The Red Shoes
There was once a little girl, very pretty and delicate, but so poor that in summer-time she always went barefoot, and in winter wore large wooden shoes, so that her little ankles grew quite red and sore.
In the village dwelt the shoemaker’s mother. She sat down one day and made out of some old pieces of red cloth a pair of little shoes; they were clumsy enough, certainly, but they fitted the little girl tolerably well, and she gave them to her. The little girl’s name was Karen.
It was the day of her mother’s funeral when the red shoes were given to Karen; they were not at all suitable for mourning, but she had no others, and in them she walked with bare legs behind the miserable straw bier.
Just then a large old carriage rolled by; in it sat a large old lady; she looked at the little girl and pitied her, and she said to the priest, “Give me the little girl and I will take care of her.”
And Karen thought it was all for the sake of the red shoes that the old lady had taken this fancy to her, but the old lady said they were frightful, and they were burnt. And Karen was dressed very neatly; she was taught to read and to work; and people told her she was pretty but the mirror said, “Thou art more than pretty, thou art beautiful!”
It happened one day that the Queen travelled through that part of the country with her little daughter, the Princess; and all the people, Karen amongst them, crowded in front of the palace, whilst the little Princess stood, dressed in white, at a window, for every one to see her. She wore neither train nor gold crown; but on her feet were pretty red morocco shoes, much prettier ones indeed than those the shoemaker’s mother had made for little Karen. Nothing in the world could be compared to these red shoes!
Karen was now old enough to be confirmed, she was to have both new frock and new shoes. The rich shoemaker in the town took the measure of her little foot. Large glass cases full of neat shoes and shining boots were fixed round the room; however, the old lady’s sight was not very good, and, naturally enough, she had not so much pleasure in looking at them as Karen had. Amongst the shoes was a pair of red ones, just like those worn by the Princess. How gay they were! and the shoemaker said they had been made for a count’s daughter, but had not quite fitted her.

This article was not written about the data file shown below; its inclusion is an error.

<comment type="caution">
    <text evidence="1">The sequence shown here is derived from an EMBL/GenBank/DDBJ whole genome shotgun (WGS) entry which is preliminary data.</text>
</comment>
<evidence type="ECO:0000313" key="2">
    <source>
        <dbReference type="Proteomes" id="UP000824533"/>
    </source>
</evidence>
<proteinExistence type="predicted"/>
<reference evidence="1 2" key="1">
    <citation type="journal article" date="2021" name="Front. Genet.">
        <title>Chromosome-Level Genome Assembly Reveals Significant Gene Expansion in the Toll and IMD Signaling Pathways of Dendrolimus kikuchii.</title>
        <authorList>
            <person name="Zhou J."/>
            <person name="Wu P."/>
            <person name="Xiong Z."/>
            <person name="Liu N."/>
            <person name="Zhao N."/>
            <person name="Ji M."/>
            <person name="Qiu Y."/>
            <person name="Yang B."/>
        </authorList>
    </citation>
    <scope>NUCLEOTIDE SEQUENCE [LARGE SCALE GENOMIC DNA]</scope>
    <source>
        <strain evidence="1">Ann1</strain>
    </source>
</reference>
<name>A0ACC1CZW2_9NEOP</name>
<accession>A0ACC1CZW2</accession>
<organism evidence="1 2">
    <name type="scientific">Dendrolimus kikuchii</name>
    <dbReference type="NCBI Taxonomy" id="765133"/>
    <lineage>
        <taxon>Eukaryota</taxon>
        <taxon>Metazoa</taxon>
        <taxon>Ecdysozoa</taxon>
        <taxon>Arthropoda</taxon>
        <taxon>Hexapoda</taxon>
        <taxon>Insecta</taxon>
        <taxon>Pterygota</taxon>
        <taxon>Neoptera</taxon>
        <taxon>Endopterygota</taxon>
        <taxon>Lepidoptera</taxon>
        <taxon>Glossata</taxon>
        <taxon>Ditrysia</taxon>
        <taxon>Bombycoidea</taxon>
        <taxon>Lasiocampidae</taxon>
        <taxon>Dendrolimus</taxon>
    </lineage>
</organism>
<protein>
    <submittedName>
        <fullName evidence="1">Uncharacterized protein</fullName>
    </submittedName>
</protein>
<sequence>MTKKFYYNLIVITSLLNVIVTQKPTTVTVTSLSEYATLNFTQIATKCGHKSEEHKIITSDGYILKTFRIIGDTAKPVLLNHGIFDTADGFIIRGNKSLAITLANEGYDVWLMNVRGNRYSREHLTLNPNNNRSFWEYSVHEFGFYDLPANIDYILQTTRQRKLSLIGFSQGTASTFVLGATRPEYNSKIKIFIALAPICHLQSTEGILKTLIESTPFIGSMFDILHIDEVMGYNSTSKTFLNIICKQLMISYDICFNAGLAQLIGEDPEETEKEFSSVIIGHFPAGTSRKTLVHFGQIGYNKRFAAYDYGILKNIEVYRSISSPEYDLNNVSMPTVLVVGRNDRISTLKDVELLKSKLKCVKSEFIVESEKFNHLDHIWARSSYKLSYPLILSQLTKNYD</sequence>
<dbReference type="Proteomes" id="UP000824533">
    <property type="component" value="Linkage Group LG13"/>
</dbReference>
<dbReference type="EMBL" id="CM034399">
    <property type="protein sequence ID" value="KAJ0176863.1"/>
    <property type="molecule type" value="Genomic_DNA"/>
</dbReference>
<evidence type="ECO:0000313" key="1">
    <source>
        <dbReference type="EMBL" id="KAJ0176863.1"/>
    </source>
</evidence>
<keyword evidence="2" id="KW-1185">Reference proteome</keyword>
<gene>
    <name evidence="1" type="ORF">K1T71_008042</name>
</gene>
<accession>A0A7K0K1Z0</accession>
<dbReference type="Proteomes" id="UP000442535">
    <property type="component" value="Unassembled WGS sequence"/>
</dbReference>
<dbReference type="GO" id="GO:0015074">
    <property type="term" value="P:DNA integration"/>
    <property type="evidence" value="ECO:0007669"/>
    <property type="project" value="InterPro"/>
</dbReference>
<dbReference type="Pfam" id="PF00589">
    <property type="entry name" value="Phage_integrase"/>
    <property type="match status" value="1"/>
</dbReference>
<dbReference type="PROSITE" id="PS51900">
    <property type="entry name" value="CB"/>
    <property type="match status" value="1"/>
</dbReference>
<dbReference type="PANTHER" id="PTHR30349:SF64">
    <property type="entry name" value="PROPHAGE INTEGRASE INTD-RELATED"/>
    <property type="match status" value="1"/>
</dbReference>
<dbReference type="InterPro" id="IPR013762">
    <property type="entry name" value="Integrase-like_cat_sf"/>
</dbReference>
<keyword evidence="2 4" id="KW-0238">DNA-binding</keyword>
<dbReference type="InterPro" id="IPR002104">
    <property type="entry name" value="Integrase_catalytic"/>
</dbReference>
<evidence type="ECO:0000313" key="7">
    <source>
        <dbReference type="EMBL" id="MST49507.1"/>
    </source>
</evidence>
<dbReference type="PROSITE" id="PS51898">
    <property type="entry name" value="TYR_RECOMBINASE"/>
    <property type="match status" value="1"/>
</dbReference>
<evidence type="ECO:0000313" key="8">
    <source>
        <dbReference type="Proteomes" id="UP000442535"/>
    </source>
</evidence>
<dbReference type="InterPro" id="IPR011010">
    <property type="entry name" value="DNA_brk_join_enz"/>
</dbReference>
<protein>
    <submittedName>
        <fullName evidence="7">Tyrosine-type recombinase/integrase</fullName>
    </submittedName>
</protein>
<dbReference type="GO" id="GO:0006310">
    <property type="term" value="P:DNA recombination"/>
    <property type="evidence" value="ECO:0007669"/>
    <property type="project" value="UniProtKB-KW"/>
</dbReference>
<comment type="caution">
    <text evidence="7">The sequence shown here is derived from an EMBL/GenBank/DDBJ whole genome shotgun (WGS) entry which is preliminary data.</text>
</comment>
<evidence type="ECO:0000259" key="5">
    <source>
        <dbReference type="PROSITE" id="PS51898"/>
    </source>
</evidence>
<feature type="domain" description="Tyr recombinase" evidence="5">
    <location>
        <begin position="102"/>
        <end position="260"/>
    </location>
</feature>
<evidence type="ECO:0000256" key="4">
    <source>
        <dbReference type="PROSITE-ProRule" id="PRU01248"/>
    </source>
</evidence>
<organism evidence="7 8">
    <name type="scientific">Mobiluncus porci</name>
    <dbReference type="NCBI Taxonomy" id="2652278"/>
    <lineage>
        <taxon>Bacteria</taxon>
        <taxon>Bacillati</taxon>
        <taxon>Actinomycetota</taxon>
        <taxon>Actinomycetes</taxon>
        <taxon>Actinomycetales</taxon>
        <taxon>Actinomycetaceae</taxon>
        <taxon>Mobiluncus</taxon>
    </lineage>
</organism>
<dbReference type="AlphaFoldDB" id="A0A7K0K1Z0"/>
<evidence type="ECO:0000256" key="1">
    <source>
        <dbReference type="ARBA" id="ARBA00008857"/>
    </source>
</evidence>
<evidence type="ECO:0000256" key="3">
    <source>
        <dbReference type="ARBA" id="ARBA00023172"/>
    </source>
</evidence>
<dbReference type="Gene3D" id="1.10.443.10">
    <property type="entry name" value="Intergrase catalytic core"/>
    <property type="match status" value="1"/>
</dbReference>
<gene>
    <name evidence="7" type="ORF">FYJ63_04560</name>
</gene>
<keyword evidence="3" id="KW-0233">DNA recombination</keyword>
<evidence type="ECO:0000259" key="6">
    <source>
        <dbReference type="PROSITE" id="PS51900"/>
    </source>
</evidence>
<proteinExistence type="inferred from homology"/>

“They are of polished leather,” said the old lady, “see how they shine!”
“Yes, they shine beautifully!” exclaimed Karen. And as the shoes fitted her, they were bought; but the old lady did not know that they were red, for she would never have suffered Karen to go to confirmation in red shoes. But Karen did so. Everybody looked at her feet, and as she walked up the nave to the chancel, it seemed to her that even the antique sculptured figures on the monuments, with their stiff ruffs and long black robes, fixed their eyes on her red shoes. Of them only she thought when the Bishop laid his hand on her head, when he spoke of Holy Baptism, of her covenant with God, and how that she must now be a full-grown Christian. The organ sent forth its deep, solemn tones, the children’s sweet voices mingled with those of the choristers, but Karen still thought only of her red shoes.
That afternoon, when the old lady was told that Karen had worn red shoes at her confirmation, she was much vexed, and told Karen that they were quite unsuitable, and that, henceforward, whenever she went to church, she must wear black shoes, were they ever so old.
Next Sunday was the communion day. Karen looked first at the red shoes, then at the black ones, then at the red again, and put them on.
It was beautiful sunshiny weather; Karen and the old lady walked to church through the corn-fields; the path was very dusty.
From Hans Andersen's fairy tales, Hans Christian Andersen. London: Constable, 1913.